While angle-closure is less common than open-angle glaucoma, it usually causes more vision loss if it is not treated properly. This article discusses angle-closure suspects, that is, persons who have not yet developed angle-closure, but have features that make it more likely to occur later. The risk factors among angle-closure suspects are different from suspects for open-angle glaucoma.
What is the angle and what is angle closure?
The angle is the space between the clear part of the eye (cornea) and the colored part (iris), close to their meeting point near the white eye wall (sclera). The angle contains the trabecular meshwork ™, which is the main structure that drains fluid out of the eye. The angle can be viewed by doctors with a simple office test called gonioscopy.
The earliest stage of angle closure is the ‘angle closure suspect.’ In these persons, the iris blocks the view of the TM during gonioscopy for at least half of the angle, but the eye pressure (IOP) is normal and the optic nerve is healthy. In the next stage, ‘angle closure,’ there are signs of damage to the TM such as elevated IOP or scar tissue in the angle, but the optic nerve is still healthy. Elevated IOP in angle closure can happen either suddenly and painfully in an acute angle-closure attack, or more commonly, it develops gradually and silently. When elevated IOP causes optic nerve damage, the disease stage is called ‘angle-closure glaucoma’. There are many more ‘angle-closure suspects’ than persons with ‘angle closure’ or ‘angle-closure glaucoma.’
The standard treatment for angle closure is to prevent iris blocking the TM drainage by making a laser hole in the iris—called iridotomy. Laser iridotomy is recommended for those with ‘angle closure’ and ‘angle-closure glaucoma.’ For ‘angle closure suspects’ laser iridotomy is helpful as a preventive treatment, but these eyes may also do well with a ‘wait and watch’ approach. Recently, a large clinical trial in Chinese angle-closure suspects found that very few untreated eyes worsened over 6 years of follow-up. However, this low risk was reduced by half in eyes treated with laser iridotomy.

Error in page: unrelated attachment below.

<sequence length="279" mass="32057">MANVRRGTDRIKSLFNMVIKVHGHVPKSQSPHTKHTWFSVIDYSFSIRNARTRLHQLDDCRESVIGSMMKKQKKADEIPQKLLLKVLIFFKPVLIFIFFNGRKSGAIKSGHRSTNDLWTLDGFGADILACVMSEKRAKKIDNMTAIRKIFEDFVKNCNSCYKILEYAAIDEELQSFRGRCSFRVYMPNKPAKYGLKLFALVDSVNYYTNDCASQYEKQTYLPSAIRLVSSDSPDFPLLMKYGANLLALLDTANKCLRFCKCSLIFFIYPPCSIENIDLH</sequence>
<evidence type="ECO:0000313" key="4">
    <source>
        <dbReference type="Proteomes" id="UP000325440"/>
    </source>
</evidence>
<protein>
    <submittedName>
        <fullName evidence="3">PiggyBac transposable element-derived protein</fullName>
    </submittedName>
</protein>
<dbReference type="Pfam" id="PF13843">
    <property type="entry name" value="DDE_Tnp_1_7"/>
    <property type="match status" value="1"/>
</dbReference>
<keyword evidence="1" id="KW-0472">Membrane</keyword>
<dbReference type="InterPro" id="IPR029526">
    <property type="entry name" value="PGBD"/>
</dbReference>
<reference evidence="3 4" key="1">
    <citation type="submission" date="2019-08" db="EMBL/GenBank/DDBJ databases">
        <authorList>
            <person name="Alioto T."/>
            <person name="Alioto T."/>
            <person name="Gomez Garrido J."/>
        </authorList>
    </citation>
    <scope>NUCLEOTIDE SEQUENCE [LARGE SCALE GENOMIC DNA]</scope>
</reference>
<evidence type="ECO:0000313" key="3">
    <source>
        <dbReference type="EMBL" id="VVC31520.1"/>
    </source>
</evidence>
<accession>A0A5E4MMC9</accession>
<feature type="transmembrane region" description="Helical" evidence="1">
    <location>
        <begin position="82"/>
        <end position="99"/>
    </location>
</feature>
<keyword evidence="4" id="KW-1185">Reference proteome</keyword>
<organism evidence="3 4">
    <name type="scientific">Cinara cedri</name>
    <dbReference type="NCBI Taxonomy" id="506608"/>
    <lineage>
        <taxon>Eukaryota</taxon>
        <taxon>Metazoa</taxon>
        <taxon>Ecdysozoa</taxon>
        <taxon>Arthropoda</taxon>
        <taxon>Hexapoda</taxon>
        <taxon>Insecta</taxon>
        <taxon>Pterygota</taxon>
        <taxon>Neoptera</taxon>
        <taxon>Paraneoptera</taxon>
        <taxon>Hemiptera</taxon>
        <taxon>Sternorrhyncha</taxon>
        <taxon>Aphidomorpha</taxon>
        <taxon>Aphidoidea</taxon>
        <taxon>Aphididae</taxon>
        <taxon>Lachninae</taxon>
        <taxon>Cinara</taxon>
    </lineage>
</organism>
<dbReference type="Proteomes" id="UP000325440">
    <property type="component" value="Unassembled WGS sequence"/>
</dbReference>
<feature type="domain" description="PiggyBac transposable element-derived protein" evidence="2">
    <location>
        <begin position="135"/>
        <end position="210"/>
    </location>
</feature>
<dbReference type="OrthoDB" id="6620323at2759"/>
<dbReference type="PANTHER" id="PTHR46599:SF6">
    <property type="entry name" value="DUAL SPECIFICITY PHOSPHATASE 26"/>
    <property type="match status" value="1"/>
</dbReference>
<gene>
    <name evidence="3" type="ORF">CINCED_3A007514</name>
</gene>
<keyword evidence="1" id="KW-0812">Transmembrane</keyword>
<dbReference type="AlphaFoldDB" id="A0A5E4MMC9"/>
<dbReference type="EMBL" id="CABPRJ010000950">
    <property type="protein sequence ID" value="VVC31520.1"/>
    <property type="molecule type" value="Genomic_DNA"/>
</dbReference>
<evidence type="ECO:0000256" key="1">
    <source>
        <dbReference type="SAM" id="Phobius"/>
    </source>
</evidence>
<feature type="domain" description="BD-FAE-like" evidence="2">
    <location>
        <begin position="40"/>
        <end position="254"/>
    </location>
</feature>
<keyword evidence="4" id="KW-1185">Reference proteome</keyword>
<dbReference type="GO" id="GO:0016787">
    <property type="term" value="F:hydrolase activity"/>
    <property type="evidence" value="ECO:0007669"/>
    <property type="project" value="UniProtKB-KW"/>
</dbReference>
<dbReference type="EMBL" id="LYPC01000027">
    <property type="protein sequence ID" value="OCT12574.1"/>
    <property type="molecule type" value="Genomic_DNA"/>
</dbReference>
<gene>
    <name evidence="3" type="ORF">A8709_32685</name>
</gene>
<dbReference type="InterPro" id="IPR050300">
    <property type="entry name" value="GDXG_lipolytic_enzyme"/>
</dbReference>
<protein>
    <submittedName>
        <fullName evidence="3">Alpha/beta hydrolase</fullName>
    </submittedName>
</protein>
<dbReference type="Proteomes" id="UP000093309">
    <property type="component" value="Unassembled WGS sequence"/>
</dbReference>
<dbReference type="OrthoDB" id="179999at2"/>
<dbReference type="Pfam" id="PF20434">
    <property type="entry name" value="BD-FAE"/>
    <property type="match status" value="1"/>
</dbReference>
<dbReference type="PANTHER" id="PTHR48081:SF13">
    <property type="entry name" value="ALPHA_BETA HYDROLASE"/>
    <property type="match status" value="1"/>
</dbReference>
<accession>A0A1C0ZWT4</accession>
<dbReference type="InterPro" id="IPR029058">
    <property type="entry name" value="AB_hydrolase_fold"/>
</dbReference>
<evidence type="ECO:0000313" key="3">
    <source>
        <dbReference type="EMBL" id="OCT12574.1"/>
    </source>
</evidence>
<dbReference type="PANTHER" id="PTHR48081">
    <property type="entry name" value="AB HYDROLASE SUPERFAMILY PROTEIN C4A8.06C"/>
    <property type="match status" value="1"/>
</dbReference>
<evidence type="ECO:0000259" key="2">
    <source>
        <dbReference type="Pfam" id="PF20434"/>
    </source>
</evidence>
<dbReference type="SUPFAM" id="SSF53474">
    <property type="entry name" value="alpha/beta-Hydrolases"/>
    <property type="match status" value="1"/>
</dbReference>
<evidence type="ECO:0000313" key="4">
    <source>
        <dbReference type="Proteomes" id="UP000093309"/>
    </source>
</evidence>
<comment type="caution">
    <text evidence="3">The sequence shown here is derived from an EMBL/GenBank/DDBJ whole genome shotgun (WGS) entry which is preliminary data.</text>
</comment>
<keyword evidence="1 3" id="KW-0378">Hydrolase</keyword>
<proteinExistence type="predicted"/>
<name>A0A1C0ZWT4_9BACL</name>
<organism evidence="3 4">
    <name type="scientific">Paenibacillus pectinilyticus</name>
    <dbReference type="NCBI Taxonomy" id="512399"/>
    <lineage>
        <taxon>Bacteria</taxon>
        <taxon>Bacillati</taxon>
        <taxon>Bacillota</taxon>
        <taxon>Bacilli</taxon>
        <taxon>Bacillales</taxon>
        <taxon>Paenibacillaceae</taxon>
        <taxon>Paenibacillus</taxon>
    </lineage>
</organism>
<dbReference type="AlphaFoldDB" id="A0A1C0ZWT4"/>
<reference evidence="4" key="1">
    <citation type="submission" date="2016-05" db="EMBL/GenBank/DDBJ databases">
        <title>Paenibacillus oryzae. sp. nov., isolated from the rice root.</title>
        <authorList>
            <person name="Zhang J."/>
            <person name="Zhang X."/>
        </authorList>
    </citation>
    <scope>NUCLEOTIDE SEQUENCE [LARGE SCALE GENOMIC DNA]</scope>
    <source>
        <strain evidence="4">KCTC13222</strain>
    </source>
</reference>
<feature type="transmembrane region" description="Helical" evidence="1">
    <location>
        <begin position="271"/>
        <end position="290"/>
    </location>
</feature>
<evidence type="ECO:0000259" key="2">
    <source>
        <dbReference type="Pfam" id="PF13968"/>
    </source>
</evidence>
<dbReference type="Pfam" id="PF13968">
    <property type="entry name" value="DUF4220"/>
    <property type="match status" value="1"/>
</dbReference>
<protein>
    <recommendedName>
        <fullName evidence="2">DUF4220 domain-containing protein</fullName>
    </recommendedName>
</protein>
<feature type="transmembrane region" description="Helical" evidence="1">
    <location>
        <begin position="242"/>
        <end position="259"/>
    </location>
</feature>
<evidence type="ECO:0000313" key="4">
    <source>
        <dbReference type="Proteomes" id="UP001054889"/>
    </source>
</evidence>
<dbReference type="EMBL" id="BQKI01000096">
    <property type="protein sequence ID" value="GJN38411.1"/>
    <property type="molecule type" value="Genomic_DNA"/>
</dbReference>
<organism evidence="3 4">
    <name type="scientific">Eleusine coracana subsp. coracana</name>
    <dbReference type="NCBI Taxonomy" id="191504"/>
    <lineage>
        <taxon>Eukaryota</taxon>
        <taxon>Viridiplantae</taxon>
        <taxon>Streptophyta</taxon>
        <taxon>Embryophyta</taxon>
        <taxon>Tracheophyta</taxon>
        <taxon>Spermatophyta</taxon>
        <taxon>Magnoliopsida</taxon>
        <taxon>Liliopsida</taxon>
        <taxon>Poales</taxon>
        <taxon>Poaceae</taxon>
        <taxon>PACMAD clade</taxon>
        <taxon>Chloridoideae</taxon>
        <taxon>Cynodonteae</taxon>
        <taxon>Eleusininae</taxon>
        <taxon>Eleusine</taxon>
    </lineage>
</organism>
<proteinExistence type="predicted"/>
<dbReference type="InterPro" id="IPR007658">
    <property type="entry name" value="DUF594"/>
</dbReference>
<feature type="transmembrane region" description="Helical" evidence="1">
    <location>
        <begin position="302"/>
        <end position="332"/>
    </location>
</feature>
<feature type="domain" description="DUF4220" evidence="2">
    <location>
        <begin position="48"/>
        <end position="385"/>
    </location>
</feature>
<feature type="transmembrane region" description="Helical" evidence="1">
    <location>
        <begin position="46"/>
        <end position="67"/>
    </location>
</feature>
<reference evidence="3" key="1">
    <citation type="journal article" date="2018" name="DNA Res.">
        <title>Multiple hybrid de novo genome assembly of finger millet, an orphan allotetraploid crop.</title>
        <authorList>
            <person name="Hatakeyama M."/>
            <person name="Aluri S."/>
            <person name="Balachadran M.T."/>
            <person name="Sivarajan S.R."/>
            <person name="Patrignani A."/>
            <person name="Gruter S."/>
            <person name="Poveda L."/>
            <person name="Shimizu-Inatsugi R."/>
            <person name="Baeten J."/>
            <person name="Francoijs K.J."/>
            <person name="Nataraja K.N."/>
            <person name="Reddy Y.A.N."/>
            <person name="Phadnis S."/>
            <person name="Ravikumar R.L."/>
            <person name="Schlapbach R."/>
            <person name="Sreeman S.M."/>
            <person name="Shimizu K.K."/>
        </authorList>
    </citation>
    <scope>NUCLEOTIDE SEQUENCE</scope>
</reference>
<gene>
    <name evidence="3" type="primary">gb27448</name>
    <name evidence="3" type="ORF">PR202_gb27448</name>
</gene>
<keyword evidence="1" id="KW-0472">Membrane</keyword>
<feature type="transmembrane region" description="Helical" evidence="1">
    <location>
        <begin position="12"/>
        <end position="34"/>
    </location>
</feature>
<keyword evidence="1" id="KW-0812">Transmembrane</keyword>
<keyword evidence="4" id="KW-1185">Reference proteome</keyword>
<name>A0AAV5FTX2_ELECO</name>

Currently, there is no definitive way to identify which angle-closure suspect will develop angle closure disease in the future. So, doctors attempt to estimate this risk by evaluating a series of other factors.
Factors increasing angle-closure risk:
- Smaller eyes (far-sightedness)
- Older age
- Asian and Indian ethnicity
- Having a blood relative with angle-closure glaucoma
- Behavior of the iris and choroid
The standard exam findings and other personal factors of each angle-closure suspect are taken into account by the doctor in presenting the risk and benefit of preventive laser iridotomy. In angle-closure suspects who have a cataract (clouding of the lens), surgery to remove the cataract is an alternative treatment instead of laser iridotomy.
Article by Harry A. Quigley, MD. Posted on April 14, 2022.
Harry A. Quigley, MD.
Dr. Quigley is the A. Edward Maumenee Professor and Director of the Glaucoma Center of Excellence at the Wilmer Eye Institute at Johns Hopkins, in Baltimore, Maryland. He has participated in glaucoma studies worldwide and published over 4,500 peer-reviewed articles.